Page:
• Mon. Apr 22nd, 2024

Adele & The Female Body Politic

ByAnna Shapiro

Feb 10, 2022
a phone with adele's face on it

Sporting a yellow corseted dress, voluminous blonde hair and her signature cat-eye, Adele recently reappeared in the public eye after a 5-year hiatus as the cover star of British Vogue’s November issue.

The issue comprises an article detailing her first interview since 2016, in which she speaks to Giles Hattersley ahead of the release of her latest album ‘30’.

The interview is honest and refreshing: in the last 5 years Adele has been married to and subsequently divorced from charity founder Simon Konecki, and she discusses this divorce, its impact on her relationship with her son, and the embarrassment she felt about it.

The interview also addresses a topic that has dominated media discussions about her since May 2020, when she appeared on Instagram in a black mini dress with a different body type.

Since then there have been countless articles about her, with titles varying from ‘Adele shows off her stunning weight loss’, ‘Adele looks so skinny now and it’s amazing’, to ‘I’m a little bummed that Adele has lost weight,’ and ‘F**k off skinny Adele, I loved you just the way you were’.

The reactions that praise Adele’s change in appearance problematically relate ‘weight loss’ and being ‘skinny’ with being ‘stunning’ and ‘amazing’. This association reflects the culture we live in wherein fat bodies (and thus fat people) are deemed less valuable than ‘skinny’ ones. Articles like these strengthen this messaging and contribute to its potentially dangerous consequences.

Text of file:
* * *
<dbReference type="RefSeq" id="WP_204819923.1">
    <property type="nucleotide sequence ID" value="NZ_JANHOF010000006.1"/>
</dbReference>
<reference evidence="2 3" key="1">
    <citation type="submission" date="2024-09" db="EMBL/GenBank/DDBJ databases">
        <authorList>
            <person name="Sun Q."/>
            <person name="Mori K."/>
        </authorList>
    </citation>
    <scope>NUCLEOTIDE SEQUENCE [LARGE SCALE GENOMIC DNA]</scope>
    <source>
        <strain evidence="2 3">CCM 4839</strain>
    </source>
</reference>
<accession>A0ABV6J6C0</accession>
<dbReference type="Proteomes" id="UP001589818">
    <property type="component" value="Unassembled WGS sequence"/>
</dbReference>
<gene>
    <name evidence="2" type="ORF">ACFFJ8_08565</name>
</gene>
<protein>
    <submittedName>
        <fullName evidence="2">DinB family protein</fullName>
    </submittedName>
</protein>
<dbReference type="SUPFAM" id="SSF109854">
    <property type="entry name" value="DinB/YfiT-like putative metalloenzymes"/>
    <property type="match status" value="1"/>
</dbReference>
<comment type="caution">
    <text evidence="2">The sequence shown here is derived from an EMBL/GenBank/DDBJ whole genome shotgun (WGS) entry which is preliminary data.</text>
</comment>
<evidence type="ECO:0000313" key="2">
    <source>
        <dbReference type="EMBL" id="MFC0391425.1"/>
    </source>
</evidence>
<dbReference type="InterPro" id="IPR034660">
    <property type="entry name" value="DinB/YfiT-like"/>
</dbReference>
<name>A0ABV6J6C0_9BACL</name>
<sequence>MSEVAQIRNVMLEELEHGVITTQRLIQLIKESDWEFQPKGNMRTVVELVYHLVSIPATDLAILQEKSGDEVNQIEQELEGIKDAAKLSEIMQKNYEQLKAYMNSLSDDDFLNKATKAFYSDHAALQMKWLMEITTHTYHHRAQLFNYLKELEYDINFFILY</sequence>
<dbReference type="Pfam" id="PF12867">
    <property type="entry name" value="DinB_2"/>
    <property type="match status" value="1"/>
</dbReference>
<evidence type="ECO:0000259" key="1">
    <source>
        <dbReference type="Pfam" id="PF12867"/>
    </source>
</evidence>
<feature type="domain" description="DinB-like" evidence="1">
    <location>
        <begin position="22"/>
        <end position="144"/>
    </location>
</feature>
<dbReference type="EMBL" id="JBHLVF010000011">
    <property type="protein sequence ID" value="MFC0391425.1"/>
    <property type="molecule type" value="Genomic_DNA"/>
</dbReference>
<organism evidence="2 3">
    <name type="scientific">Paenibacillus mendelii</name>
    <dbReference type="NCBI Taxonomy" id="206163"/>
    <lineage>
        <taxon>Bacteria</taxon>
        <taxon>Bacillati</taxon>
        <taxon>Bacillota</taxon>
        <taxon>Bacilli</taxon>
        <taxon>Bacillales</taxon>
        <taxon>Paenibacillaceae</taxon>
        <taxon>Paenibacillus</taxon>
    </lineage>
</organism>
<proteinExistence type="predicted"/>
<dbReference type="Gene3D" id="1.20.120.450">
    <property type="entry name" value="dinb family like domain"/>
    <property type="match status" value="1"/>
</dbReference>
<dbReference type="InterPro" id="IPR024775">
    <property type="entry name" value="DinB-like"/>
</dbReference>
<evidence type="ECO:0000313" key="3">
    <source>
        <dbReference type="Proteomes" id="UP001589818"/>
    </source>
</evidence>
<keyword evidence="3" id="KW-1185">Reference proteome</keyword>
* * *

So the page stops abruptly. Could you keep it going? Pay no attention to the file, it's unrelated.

Furthermore, these articles also embody the general societal belief that the media is entitled to police and scrutinise female bodies. This is especially evident in the articles which condemn Adele’s change in appearance. Both of the negatively phrased articles quoted above include personal pronouns and detail emotional responses to Adele’s figure. In doing so, these titles take possession of Adele’s body, linking its size and shape to the writers themselves and their feelings of being ‘bummed’ about losing the body they once ‘loved’.

Adele responds directly to this type of media commentary in her interview. She insists: “I couldn’t give a flying f**k. I did it for myself and not anyone else”, and denounces the media’s attempts to take ownership of and pass comment on her figure, stressing that it is “ridiculous” and asserting: “it’s my body”.

That media focuses on the body of a 15-times Grammy winner with the fastest selling album in the twenty-first century exemplifies the never-ending possession and scrutiny of female bodies by the media.

Female celebrities are prime targets for these attentions. Billie Eilish is the first and youngest female artist to sweep all four general categories at the Grammys. She has also been labelled in the media as an ‘icon of body positivity’, a teenager with a ‘mid-30s wine mom body’, and a ‘wh***’.

Responding similarly to Adele, Eilish deemed it ‘ridiculous that anybody even cares about bodies at all’. With such forceful condemnations in mind, the question of why women’s bodies continue to be an object of media attention and scrutiny remains.

It would seem that the question’s answer has two parts. Firstly, the idea that the shape and size of one’s body reflects their worth is pervasive in our culture. Secondly, gender inequality that underlies female objectification and scrutiny underpins much of our social structure. Until these two issues are appropriately addressed and resolved, the media’s policing of the female body will remain commonplace.

Image courtesy of Abhijith Venugopal via Unsplash